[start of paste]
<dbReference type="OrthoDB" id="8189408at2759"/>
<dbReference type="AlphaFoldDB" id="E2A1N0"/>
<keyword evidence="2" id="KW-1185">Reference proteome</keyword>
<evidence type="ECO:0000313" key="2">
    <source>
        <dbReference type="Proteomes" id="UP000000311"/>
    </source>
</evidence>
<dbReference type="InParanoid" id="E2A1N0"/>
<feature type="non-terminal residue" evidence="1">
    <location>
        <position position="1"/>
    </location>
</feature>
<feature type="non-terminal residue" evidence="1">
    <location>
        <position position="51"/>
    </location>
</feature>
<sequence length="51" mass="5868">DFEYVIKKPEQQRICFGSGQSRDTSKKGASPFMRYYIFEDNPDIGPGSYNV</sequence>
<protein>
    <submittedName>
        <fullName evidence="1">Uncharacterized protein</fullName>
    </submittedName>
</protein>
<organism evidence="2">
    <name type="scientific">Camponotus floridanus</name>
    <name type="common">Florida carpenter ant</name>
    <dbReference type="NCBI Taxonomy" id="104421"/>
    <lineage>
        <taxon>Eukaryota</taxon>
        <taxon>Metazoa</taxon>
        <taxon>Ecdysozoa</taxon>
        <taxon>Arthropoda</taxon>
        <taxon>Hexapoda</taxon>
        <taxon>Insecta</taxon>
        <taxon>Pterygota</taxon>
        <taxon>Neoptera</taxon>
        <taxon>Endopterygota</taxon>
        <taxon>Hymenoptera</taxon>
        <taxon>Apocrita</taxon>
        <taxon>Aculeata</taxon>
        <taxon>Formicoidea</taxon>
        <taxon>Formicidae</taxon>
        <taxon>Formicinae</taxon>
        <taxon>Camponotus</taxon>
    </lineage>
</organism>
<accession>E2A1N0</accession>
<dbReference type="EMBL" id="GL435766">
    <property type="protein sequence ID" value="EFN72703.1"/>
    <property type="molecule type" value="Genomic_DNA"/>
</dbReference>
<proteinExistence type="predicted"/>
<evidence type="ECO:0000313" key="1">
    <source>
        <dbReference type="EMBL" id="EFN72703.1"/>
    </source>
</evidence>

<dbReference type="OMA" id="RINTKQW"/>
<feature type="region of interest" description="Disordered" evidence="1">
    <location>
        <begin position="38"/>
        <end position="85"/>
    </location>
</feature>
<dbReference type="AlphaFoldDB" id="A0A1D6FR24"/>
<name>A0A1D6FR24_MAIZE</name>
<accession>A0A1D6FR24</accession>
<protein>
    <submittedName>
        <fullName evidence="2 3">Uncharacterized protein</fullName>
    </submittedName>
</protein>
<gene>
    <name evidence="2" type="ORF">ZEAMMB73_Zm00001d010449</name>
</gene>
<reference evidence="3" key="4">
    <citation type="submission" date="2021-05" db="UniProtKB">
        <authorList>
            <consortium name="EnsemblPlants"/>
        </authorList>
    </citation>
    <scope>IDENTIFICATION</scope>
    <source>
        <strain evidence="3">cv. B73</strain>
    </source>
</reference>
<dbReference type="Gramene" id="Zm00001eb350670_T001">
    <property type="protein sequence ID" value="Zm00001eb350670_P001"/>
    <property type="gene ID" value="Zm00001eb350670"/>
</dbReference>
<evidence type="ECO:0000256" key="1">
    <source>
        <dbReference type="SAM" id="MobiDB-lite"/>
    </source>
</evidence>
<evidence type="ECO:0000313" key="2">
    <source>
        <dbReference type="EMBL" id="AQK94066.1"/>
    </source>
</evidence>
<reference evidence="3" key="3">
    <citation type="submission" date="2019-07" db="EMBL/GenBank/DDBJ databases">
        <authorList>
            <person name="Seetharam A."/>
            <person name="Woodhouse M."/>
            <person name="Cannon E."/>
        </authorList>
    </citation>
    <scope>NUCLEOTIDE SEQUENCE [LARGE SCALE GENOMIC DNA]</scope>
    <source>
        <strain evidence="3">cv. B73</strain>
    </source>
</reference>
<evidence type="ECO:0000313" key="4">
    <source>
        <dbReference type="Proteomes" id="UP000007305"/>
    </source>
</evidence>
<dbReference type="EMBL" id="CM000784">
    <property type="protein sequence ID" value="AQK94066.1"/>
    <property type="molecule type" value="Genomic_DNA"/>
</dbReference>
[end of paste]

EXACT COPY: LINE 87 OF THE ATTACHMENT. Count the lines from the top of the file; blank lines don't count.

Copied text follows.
    </source>